It may seem crazy to some people, but I have decided to travel by train from Germany to Scotland; and back again. Let me tell you why.
If you’ve read my last blog posts, you already know that I’m currently spending my semester abroad in Scotland. Actually, I come from Germany and when it became clear that I was going to be studying abroad, the question arose how I could travel to Scotland in the most climate-friendly way.
When asking the internet (and friends), it seems that trains do better than flights in terms of environmental impact. But can this be said in such general terms? Although the CO2 load on train routes varies – depending, for example, on the electricity mix used by the respective railway company – according to my research it is still lower than for a flight on the same routes.
Do some research
So, travelling by train it is. Now, of course, the question arises what, where and how to book best. The first tip I’ll give you, is to do some research yourself. Through heylilahey’s Instagram profile I first became aware that you can travel from Germany to Great Britain quite well. She also wrote a blog post about it which brought seat61 to my attention. If you want to travel through the UK or are planning to travel from or to the UK, this page is probably the best resource for you.
How I proceeded
Based on my research, I compared the prices for my trip on the websites of Deutsche Bahn and Trainline. I also noticed that I had to book the trip in two sections, one being from Dresden to London and the other from London to Glasgow. The prices on the Deutsche Bahn site were better, so I booked the first part of the trip on their site. I then booked the second leg on the Trainline website.
Full disclosure, I booked my train connections relatively late, so it was comparatively expensive. The price also depends on the age of the passenger. Therefore, it is possible that you will have higher costs.
Dresden – London: 114,90€
London – Glasgow: 35,45€ (incl. service fees)
Travelling by train is very relaxed. You can start in the city centre and don’t have to be there much earlier before departure – unless the journey starts with the Euostar. I drove via Leipzig, Frankfurt and Brussels, so I could stretch my legs from time to time and didn’t have to sit in the train all the while. I also had enough time to eat something at the train stations.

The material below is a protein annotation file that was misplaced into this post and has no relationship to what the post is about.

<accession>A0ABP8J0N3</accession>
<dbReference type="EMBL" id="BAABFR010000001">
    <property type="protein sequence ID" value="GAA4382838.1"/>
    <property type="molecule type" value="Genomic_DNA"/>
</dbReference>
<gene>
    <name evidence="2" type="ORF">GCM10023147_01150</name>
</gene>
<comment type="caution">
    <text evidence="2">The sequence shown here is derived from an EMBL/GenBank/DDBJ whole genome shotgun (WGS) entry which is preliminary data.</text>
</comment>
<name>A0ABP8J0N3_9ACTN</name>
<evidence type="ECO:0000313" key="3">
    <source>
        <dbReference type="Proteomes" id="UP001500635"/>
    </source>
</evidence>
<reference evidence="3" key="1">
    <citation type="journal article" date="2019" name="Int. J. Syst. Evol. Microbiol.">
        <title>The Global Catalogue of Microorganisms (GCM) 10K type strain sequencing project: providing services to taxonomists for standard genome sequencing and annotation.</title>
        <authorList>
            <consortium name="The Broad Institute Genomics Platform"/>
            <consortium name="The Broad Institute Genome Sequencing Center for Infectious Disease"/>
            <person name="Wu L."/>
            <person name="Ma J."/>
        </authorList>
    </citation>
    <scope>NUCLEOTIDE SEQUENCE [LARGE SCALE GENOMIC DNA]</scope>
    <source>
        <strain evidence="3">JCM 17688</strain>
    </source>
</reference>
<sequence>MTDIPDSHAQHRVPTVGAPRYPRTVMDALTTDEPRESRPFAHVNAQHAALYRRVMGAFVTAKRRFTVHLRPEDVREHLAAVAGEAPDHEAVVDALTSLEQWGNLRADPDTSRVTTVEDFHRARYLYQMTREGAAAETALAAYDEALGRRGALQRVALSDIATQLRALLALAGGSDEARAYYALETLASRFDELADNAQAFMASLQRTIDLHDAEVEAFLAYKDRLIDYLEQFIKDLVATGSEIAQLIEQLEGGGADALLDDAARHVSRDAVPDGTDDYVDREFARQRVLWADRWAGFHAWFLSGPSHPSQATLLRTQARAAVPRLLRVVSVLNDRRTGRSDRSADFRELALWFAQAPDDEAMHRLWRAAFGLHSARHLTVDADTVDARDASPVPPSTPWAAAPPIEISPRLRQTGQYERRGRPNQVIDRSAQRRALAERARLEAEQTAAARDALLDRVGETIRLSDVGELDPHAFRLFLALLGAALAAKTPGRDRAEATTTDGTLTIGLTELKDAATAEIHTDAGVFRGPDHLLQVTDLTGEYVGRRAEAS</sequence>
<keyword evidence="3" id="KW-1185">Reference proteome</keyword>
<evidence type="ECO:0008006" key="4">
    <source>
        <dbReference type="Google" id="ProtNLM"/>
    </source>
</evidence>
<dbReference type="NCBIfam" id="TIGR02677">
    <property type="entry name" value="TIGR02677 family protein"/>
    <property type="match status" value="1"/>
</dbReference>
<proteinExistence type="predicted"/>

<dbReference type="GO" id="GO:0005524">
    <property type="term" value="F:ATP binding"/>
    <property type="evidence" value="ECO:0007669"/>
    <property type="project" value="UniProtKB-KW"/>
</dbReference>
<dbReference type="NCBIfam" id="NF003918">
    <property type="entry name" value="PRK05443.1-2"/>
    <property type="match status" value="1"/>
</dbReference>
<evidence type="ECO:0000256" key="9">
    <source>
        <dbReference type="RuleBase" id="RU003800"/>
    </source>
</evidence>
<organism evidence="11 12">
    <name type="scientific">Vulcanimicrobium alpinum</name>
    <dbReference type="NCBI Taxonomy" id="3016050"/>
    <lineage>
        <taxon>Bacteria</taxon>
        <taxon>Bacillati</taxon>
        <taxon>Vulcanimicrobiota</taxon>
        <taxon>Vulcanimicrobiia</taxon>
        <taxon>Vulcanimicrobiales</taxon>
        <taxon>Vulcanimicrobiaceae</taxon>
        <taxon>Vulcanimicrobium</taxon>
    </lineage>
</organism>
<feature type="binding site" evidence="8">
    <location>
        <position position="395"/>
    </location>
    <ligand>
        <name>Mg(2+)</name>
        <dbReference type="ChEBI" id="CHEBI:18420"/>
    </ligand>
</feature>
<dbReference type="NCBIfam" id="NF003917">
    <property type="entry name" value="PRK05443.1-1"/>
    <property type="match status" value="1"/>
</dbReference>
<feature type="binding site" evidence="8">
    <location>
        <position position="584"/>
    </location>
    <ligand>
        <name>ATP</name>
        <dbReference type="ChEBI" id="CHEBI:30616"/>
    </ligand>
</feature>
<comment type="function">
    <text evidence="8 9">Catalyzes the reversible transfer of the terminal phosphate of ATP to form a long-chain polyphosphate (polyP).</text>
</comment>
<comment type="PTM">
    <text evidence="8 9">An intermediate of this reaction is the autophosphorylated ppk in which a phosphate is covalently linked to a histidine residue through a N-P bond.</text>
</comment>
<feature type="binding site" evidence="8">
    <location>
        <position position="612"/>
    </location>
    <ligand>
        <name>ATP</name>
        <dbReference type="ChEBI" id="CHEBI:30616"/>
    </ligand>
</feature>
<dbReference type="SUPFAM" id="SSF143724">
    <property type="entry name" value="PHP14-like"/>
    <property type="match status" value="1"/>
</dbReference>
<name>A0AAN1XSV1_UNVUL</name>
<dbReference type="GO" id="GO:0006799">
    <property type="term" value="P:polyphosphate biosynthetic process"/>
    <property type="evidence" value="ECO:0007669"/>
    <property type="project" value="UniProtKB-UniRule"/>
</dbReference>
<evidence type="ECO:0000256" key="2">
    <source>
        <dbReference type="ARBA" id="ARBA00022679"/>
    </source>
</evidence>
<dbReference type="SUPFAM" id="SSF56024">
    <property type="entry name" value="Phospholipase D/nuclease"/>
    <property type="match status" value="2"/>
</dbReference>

The only stupid thing was that I left my laptop in the first train, so the trip wasn’t quite so relaxed for me. That’s why my second tip is always to check if you didn’t leave anything behind. I was lucky enough and got my laptop back because it was left with the conductor.
Altogether my journey took 18 hours. Of course this is quite long if you compare it to the flight duration, but I had the time and would not have done anything more worthwhile on the day of travel if I had arrived by plane.
The way back
Now I actually wanted to write about how I booked the return trip, but life is not always the way you imagine it. I wanted to book the return journey again via the Deutsche Bahn website, so I waited until the winter timetable was published. Unfortunately, there are problems between Deutsche Bahn and Eurostar (the railway company that offers train connections between the UK and the European mainland through the Eurotunnel). Therefore, it is not possible to book the ‘European super saver fare’ of the Deutsche Bahn starting October 15th until today. Therefore I can only show you the theoretical price. [Edit October 31st: I was finally able to book the train connection at the price indicated]
London – Dresden: 64,90€ (the price currently displayed on the Deutsche Bahn website)
This time I’ll start directly from London, as I will spend a few more days there. The train journey from Glasgow to London is therefore not mentioned here. However, I bought a railcard in the meantime, which makes the train journey from Glasgow to London cheaper. If you travel within the UK, this card is a good way to save money.
Of course, not everyone has the time to travel 18 hours by train to reach their destination. And not everyone has the financial means to afford a train journey. So don’t feel bad if you don’t have the opportunity. The fact that you even think about it shows that the topic is important to you and that counts. But if you have the possibilities, then I hope that my blog post has helped you!
Two interesting newspaper articles on the environmental impact of the various modes of transport: